On September 26, 2011, the U.S. NCP received a specific instance submission signed jointly by the presidents of UNITE HERE, AFL-CIO and the International Union of Food Workers (IUF). UNITE HERE and its partners raised issues related to LSG Sky Chefs, specifically the consistency of the latter’s activities with the recommendations in Chapter II (General Policies), Chapter V (Employment and Industrial Relations), and Chapter VIII (Consumer Interests) of the Guidelines. UNITE HERE requested the NCP’s assistance to oversee a process of engagement between LSG Sky Chefs’ corporate leadership and UNITE HERE to find remedies to the issues it raised.

The U.S. NCP informed the German NCP of the submission, and shared with it all related documents and information. The two NCPs agreed the U.S. NCP should take the lead on this specific instance because the issues raised had occurred in the United States.

On October 25, 2011, the Chief Executive Officer of LSG Lufthansa Service Holding AG, the parent body for LSG Sky Chefs, acknowledged receipt of the specific instance filing, in a letter to the NCP. He asserted that LSG Sky Chefs was in compliance with applicable national law and practice.

At the time of the specific instance submission, the U.S. National Mediation Board (NMB) was overseeing an ongoing negotiations process between LSG Lufthansa and UNITE HERE. Because the NMB was addressing contract negotiations between the parties, the NCP determined it would await the outcome of the NMB process before assessing what, if any, role the NCP might offer to the parties. The NCP did not consider the existence of a parallel proceeding sufficient reason by itself to decide not to offer its good offices, consistent with the procedural guidance of the Guidelines. For their part, the parties did not pursue further involvement from the NCP while the NMB process and contract negotiations were ongoing.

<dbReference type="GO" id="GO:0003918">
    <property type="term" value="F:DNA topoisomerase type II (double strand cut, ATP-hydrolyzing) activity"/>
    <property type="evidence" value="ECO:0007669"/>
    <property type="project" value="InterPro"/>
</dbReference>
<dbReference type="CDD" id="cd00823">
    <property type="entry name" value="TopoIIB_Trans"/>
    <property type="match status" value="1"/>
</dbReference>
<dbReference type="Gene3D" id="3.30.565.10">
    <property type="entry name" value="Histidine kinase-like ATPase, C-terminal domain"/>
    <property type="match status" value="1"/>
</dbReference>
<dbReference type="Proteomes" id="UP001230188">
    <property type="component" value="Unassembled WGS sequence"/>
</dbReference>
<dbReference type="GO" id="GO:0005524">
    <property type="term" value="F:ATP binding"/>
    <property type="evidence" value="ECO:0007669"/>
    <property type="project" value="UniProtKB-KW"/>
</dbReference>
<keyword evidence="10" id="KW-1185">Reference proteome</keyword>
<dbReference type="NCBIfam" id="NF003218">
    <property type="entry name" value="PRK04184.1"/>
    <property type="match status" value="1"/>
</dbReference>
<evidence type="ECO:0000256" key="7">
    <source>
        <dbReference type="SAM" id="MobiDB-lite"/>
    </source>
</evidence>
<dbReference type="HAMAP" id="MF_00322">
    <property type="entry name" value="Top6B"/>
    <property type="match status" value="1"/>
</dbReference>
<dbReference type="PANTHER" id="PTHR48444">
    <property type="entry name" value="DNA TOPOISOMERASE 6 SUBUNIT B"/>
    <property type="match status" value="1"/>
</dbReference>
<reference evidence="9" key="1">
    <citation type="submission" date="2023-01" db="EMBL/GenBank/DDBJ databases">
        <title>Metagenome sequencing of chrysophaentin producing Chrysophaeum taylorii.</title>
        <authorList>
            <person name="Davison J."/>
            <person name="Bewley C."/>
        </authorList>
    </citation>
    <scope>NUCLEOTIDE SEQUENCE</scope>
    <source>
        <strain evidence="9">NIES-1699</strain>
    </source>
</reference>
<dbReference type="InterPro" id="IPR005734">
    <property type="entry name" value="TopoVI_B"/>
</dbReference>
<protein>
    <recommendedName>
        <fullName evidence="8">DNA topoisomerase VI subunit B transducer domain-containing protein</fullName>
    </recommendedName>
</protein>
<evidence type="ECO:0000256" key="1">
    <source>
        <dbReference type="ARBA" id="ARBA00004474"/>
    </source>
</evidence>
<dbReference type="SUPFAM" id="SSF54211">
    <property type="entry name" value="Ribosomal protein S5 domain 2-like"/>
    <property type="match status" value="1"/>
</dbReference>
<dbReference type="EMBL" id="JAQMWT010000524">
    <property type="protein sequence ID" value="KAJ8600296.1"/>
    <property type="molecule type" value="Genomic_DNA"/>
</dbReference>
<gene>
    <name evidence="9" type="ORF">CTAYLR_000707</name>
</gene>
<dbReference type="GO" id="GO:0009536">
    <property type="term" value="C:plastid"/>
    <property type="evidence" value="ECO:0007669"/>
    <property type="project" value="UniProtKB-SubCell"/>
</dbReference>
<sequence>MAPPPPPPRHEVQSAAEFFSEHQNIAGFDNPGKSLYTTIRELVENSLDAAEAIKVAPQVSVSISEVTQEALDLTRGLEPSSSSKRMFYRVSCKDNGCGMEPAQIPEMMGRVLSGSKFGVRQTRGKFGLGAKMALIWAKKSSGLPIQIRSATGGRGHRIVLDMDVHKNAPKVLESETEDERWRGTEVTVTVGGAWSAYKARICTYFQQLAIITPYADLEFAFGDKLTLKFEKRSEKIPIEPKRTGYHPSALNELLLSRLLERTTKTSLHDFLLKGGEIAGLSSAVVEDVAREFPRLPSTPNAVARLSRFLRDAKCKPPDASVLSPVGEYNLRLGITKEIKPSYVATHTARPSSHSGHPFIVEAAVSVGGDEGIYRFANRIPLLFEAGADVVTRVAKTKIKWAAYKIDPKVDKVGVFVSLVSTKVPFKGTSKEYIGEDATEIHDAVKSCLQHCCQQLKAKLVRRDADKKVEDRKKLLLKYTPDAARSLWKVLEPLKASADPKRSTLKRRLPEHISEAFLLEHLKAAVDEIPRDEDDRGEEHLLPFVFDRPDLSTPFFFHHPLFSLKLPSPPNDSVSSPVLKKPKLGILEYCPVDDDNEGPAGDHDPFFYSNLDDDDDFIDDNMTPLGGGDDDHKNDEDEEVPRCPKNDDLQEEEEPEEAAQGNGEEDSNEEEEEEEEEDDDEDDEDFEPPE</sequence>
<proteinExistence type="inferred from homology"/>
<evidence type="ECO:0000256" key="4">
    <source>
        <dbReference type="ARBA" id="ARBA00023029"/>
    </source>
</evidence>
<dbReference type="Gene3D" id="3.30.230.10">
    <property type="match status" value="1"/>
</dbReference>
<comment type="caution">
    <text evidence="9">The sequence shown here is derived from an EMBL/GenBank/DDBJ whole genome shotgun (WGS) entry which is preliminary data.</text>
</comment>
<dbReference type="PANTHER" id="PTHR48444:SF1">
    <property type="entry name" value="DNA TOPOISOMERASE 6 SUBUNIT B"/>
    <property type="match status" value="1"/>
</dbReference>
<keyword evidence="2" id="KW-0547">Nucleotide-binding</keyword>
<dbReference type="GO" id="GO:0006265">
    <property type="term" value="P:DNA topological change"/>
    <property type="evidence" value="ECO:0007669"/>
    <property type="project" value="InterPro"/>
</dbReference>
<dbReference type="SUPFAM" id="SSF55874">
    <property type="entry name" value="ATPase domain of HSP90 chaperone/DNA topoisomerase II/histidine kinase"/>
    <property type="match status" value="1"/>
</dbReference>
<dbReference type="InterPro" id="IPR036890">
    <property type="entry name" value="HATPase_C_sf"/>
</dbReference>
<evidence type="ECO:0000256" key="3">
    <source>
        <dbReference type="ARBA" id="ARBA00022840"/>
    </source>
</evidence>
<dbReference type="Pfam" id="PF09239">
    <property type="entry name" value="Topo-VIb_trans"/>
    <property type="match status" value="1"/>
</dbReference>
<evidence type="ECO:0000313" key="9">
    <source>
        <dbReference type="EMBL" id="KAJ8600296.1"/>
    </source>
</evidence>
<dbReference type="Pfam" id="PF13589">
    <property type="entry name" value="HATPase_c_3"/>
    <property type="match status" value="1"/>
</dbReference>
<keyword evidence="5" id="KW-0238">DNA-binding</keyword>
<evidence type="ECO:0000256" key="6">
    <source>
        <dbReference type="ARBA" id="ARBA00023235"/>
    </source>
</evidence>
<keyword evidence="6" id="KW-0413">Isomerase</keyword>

On January 12, 2012, UNITE HERE informed the NCP that the two sides reached a tentative collective bargaining agreement. On February 17, UNITE HERE, after consultation with AFL-CIO and IUF, officially withdrew its specific instance. The NCP considers the matter between the parties is now closed.

Alan Yu
U.S. National Contact Point Team for the OECD Guidelines for Multinational Enterprises
March 1, 2012

https://www.state.gov/e/eb/oecd/usncp/links/rls/185107.htm

Organisations

Lead NCP US NCP : Single Department with Interagency Working Group 

Companies

Multinational Company Lufthansa AG (Home country: Germany)